Saturday, October 30, 2010

Rest Up This Weekend

Next week, the market could be exciting, maybe too exciting! As I've been predicting all year, the market will begin to rally when the election outcome comes into focus. I expected that in October and was pleasantly surprised when it started in September. Historically, the market likes gridlock, which appears to the outlook.

Another reason for the recent rally is the expectation that the Fed will announce another round of "Quantitative Easing" this week. While this is inflationary in the long term, it may jumpstart the economy in the short term. I expect the market will fall after the announcement. (There is an old market axiom about "buy on the rumor and sell on the news".) If the Fed announces less than $500 billion, expect the sellout to be more violent.

On Friday, the Department of Labor will issue the single most important economic report of each month, i.e., the "Jobs Report". Expectations are low, about 75-80 thousand private sector jobs. If significantly more jobs are created, expect the rally on Friday to be strong.

Only one thing is certain . . . it will be an exciting week!

Friday, October 29, 2010

Nailed it!

Economists get ridiculed frequently and richly deserve it. In fact, they usually enjoy it!

However, today was a good day, in that they accurately predicted the GDP growth rate in Q3 would be 2.0%, compared to 1.7% in Q2.

This makes it even less likely we will see a "double-dip" or experience the worst of the recession again. This makes my forecast of a "long, hard slog" even more likely, darn it! I was still hoping we would sharp a sharp rebound, which is more typical following a recession.

Sometimes, economists don't want to be correct ...

The Halloween Indicator

Of all the many market indicators, this is the most useless but must be fun, as it rolls out year after year. Here it is:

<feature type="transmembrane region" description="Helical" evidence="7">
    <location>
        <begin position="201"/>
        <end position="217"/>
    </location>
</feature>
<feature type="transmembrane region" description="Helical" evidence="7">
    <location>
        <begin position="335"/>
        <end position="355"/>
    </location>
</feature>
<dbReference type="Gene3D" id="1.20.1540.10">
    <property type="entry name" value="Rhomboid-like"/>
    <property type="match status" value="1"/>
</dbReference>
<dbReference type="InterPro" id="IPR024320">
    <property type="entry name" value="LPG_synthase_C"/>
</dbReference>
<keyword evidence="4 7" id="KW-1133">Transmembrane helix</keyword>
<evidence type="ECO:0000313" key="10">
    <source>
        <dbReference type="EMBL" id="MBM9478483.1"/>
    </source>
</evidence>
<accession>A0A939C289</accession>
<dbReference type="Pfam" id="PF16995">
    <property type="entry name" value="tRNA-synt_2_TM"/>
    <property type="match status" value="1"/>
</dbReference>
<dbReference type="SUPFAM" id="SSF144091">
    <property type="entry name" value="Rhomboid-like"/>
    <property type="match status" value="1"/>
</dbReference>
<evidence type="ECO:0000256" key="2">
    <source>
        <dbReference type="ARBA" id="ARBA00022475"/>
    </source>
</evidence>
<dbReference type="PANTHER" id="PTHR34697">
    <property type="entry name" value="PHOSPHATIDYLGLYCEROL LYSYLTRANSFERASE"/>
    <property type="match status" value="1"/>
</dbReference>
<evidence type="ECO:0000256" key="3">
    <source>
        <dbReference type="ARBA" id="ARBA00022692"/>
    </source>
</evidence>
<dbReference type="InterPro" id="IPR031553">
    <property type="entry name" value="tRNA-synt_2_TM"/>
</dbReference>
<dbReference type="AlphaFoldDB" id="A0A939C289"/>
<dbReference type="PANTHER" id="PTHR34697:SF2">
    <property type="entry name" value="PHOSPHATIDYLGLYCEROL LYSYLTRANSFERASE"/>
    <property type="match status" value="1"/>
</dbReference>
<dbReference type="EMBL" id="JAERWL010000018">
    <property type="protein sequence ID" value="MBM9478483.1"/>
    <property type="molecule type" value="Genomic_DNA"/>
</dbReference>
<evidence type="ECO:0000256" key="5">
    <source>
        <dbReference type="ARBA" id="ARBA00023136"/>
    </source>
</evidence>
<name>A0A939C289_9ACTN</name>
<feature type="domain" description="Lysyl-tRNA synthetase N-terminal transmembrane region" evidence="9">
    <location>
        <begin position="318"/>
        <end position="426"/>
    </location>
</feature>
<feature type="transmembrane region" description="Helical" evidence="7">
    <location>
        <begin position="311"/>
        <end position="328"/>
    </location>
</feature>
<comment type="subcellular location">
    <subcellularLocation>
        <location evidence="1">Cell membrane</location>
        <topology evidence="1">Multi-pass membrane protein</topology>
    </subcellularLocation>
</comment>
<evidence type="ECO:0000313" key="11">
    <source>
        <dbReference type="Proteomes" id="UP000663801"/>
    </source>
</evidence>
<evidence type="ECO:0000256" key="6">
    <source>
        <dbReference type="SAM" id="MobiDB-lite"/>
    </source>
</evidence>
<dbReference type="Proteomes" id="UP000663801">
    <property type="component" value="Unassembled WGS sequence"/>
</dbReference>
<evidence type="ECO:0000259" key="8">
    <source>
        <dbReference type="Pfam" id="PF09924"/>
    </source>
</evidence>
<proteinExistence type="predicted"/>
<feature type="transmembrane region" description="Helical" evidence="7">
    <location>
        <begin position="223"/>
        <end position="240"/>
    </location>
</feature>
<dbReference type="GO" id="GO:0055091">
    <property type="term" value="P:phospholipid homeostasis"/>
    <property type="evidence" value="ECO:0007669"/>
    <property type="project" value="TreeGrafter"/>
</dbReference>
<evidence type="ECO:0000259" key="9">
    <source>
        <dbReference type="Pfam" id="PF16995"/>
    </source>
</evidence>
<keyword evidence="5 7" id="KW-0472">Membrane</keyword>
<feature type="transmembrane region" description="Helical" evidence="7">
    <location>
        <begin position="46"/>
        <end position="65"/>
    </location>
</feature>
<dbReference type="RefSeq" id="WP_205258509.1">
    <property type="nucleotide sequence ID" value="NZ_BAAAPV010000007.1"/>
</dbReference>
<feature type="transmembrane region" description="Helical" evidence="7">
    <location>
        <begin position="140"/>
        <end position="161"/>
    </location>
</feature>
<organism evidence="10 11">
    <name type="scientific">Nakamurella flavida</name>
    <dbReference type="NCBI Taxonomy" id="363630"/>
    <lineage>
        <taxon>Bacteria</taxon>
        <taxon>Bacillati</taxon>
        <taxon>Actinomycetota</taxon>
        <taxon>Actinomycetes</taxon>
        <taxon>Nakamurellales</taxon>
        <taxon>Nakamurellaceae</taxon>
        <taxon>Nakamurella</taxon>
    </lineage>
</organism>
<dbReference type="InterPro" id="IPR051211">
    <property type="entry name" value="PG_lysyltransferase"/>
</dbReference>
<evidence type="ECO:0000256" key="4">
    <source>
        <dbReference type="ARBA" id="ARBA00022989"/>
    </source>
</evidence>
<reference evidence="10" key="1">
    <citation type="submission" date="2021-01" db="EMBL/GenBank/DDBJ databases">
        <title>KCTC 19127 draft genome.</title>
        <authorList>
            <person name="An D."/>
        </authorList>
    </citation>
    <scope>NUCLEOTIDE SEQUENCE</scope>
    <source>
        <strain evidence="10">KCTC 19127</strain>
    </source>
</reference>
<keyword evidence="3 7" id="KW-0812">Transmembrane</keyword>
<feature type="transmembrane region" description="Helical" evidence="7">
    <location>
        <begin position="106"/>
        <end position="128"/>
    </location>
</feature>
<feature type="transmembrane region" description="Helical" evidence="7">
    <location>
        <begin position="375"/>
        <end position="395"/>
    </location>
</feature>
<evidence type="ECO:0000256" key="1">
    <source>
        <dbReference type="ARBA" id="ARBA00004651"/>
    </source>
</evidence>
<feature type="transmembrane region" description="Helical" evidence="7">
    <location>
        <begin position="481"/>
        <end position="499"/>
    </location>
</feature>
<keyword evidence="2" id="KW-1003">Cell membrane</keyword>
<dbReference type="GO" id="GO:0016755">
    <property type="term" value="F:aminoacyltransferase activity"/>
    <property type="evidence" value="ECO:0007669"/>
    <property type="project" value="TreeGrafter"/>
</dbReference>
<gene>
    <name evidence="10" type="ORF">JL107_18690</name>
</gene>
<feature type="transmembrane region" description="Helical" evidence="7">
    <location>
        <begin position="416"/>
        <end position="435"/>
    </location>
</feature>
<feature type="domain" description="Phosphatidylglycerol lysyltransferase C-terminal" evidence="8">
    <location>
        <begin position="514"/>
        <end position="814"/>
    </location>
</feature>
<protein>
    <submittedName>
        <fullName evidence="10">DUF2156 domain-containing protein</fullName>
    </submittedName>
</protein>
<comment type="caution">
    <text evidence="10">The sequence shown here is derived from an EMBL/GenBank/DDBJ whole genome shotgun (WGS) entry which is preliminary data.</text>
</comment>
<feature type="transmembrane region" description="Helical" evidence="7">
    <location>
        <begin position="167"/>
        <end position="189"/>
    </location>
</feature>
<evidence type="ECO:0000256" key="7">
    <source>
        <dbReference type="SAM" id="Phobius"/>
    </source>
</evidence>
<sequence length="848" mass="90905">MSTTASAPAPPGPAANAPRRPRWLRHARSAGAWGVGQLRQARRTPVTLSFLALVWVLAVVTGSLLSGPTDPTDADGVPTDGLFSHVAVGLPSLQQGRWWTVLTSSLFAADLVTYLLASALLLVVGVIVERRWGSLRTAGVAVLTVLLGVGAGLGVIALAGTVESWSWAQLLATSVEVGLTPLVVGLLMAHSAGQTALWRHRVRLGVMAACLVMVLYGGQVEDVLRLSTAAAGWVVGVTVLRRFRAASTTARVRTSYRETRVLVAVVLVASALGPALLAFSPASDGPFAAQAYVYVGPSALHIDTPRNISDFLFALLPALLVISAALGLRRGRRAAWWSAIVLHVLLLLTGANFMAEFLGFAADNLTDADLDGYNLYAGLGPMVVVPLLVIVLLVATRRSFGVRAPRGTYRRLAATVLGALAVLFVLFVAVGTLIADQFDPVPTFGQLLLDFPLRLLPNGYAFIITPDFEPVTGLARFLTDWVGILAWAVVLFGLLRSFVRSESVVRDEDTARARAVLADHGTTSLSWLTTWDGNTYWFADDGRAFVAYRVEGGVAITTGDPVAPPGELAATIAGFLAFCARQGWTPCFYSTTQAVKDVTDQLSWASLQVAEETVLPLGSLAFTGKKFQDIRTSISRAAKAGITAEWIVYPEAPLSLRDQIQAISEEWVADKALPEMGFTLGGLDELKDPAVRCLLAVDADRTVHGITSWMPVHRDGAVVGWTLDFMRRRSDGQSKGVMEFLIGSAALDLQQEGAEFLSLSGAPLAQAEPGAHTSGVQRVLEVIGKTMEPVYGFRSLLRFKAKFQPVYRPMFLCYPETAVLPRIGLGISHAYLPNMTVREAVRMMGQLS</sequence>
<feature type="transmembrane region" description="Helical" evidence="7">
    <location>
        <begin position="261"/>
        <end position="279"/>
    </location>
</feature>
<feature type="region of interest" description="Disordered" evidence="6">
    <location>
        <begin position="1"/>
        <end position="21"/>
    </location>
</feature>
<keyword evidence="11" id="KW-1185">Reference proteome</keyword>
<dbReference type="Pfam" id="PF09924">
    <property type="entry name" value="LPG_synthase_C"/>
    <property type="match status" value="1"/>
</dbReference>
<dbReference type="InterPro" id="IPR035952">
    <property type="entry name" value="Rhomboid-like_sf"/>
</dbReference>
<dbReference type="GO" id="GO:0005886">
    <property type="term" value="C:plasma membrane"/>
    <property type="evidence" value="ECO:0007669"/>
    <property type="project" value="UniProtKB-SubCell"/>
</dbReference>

Since 1950, the stock market performs best from the last trading day of October to the end of April. (Of course, there are always obvious exceptions, like the oil embargo of 1973-74, the dot com bust of 2001-2, and the Great Global Financial Crisis of 2007-9.)

It is not news that the market does better during the winter and spring than it does during the summer and fall. In fact, it does a lot better!

The only thing scary about this is that we call it The Halloween Indicator. Let's just hope it works this year, and the market does as well as it usually does after goblins go away!

Thursday, October 28, 2010

Baking a Cake . . . or Baking a Market

When you look at a cake, you are seeing the end result of whatever ingredients went into it. The same is true when you look at the market. Instead of flour, butter, mix or whatever goes into a cake, information and expectations go into the market.

Most people understand why information moves a market, but expectations about information are just as important. Yesterday's roller-coaster market is a good example.

Yesterday's Wall Street Journal reported the quantitative easing by the Fed to be announced next week would be much less that expected and over a longer period of time. The market promptly dropped almost 160 points. That afternoon, legendary Abby Joseph Cohen of Goldman Sachs predicted the Fed would do more than the Journal reported, about $500 billion as earlier expected. As a result, the market rallied over a hundred points, finally closing down only 43 points.

Expectations are important. Just imagine how you would feel if you expected a German chocolate cake from Neiman Marcus and only got a Twinkie from 7-11. You might lose your appetite for sugar . . . and for stocks.

Wednesday, October 27, 2010

Paddling Hard . . .

Arthur Conan Doyle once described how Sherlock Holmes unraveled a mystery because of the "dog that didn't bark". That's reminds me of the G-20 meeting in Korea. China is clearly manipulating its currency, but so is the U.S. But, there was little furor about this.